So, pun intended, I suppose, let’s get something straight: I fully support gay rights, k?
But I am also a critical thinker and so when I see or read something that catches my eye and makes me think “Hrm, I dunno…” I gotta say something. Especially when no one else really seems to be doing so. In the Proposition 8 melee, we cannot afford to lose our critical thinking skills simply upon hearing about something that seems celebratory within the gay world, correct? If we do, then we become sheep and vegetables with opposable thumbs, clapping and saying “Hurray!” at anything that seems like it might be progress. Because, see, what if it really isn’t progress? And even morese, what if it isn’t progress in the way that we would like it to be? Kinda like a ballot measure that hides its true intentions underneath a whole lot of political mumbo jumbo and gobbledy-gook that the average person cannot understand, some things really need to be looked at under a much higher lensed microscope.
That said, I’m not saying that this issue is evil or like one of those measure. FAR from it. It is a very simple everyday type thing. However, the way I see it, it should be at least gazed at a bit closer due to the simple fact that it IS such a simple local “nothing” issue.
So I opened up my Facebook today, and I noticed that a few of my friends were posting this article about Sergio Garcia, a Senior at Fairfax High School. Apparently, this young man was just crowned “Prom Queen.” Um, OK, no big. Kinda cool, right? I went there, I know what that school was like when I was there, so I was excited in a way to have this occur. So I posted it. But….I took it down within 2-3 minutes.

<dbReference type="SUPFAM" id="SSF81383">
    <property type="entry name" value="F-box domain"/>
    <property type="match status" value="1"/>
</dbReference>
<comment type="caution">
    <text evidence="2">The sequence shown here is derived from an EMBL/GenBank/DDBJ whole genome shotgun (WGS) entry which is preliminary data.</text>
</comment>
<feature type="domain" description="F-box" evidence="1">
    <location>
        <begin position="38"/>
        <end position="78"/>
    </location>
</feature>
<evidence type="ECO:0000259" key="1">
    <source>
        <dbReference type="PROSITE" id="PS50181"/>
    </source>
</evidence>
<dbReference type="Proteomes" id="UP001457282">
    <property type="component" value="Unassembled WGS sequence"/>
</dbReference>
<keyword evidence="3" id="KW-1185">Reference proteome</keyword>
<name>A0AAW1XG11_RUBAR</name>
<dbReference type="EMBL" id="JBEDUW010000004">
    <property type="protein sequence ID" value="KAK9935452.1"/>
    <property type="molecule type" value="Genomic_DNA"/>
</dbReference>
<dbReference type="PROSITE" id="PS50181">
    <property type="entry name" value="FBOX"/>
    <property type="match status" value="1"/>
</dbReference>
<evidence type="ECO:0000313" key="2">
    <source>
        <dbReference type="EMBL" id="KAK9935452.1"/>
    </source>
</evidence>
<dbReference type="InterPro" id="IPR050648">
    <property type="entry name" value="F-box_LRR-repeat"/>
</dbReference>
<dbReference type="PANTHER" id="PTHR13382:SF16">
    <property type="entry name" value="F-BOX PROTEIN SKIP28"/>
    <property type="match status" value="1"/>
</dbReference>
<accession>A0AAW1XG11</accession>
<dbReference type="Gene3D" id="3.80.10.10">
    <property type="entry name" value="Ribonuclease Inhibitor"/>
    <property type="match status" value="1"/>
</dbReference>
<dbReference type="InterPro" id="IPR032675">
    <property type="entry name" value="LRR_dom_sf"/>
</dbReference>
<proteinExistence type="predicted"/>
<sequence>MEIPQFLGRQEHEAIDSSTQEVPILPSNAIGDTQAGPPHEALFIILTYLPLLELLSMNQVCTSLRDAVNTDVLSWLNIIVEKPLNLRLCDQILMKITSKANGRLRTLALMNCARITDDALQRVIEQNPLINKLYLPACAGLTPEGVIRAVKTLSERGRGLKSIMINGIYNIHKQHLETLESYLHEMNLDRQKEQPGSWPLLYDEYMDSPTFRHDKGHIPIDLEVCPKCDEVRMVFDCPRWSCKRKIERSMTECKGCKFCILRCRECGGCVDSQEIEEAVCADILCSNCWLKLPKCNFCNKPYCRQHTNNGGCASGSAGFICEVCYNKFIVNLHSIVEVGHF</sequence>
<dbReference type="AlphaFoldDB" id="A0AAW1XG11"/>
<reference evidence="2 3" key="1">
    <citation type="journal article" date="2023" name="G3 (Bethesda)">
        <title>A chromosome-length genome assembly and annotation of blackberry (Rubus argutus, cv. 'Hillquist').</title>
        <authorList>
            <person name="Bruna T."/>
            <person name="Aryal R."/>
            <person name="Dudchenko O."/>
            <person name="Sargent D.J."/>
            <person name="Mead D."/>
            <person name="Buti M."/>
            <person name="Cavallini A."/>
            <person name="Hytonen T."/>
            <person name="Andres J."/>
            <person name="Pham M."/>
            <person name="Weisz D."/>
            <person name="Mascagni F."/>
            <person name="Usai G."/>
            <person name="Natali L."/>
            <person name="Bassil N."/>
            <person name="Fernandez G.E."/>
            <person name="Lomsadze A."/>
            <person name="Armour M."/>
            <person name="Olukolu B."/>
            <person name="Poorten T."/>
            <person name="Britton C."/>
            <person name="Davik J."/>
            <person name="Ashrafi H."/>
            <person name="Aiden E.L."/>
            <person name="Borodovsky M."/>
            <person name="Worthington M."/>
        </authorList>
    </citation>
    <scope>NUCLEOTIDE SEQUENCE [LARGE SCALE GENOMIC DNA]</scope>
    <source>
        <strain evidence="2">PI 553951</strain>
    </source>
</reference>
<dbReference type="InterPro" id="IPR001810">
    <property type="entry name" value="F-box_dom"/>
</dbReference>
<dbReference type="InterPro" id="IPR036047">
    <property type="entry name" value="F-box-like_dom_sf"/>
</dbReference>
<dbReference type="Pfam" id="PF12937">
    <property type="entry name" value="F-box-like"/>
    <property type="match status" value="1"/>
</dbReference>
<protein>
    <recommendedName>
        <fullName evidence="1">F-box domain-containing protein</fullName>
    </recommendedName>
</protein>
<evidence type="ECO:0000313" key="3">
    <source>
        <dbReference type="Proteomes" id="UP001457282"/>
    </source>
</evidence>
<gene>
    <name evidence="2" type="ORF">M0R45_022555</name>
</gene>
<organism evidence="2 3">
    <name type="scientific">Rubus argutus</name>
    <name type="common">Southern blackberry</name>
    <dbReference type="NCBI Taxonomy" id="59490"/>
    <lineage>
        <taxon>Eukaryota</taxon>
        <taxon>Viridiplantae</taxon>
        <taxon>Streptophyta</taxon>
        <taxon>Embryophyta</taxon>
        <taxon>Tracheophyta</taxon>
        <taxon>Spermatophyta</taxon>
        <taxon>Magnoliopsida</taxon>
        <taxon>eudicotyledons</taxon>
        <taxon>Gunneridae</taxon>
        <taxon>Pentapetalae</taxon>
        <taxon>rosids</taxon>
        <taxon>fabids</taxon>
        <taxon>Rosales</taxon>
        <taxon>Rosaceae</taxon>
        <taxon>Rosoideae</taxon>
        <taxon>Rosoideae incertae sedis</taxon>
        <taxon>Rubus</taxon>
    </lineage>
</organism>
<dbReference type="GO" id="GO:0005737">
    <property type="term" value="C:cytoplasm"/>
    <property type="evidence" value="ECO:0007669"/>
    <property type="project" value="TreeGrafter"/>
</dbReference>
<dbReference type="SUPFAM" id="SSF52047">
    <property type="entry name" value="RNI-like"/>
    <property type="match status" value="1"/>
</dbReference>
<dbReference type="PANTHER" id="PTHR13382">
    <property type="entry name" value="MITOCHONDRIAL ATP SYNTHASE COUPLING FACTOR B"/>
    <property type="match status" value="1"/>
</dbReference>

Houston, we have a problem.
Should’ve been fine. Should’ve been great. Should’ve been able to just add this to the list of the pro-gay equality stuff that I post on the ol’ social networking stuff. Except…I couldn’t. Whether it was due to the writers or due to his own speech decisions, what was within the article made it impossible for me to get behind this issue. As a woman and as a woman who has been a significant gay-rights advocate for her whole life. See, the byline underneath his picture in the LA Times quotes him as saying, that he “felt invincible after beating out the female candidates.” OUCH. Then, to add to that, within the article he states that he doesn’t want to be a girl, reiterates that he will not be wearing a dress, and that the whole thing began as a “stunt or a challenge.”
Perhaps if they had not postured the entire thing as Sergio having “beaten out” the female candidates. And perhaps he was misquoted. But I bristled a bit. I really did. I asked myself, “Would a woman have been able to run for prom king?” And………..I got a resounding NO WAY, JOSE. So, I ask you, is this progress? I suppose it is in a way, but most of us recognize that the younger generation really could care *less* about sexuality. It’s even stated in the article.
See, there’s also this historical dilemma about women and the gay community, too. When the AIDS crisis was at its height, an incredible amount of women’s health groups and lesbian groups supported this issue, marched and helped out, even though it wasn’t even “their issue” at the time. In countless documentaries that I have seen, and people I have spoken with, these same women have expressed a sad sentiment that they do not feel or have that same support from the male gay community. (*disclaimer: this is not meant to be a statement about all gay men, btw*) As a woman who can (and has) go to (male) gay leather bars and usually exchange phone numbers sometimes more often than in a straight bar, I very clearly have a wonderful relationship with the male gay world. However, there is a certain misogyny that exists. There is a prejudice against men that exists within certain areas of the lesbian community, as well, I have seen that too, but…in a world that already predicates itself in a manner that does not necessarily favor those of the XY-chromosome persuasion…..well? It can be tough.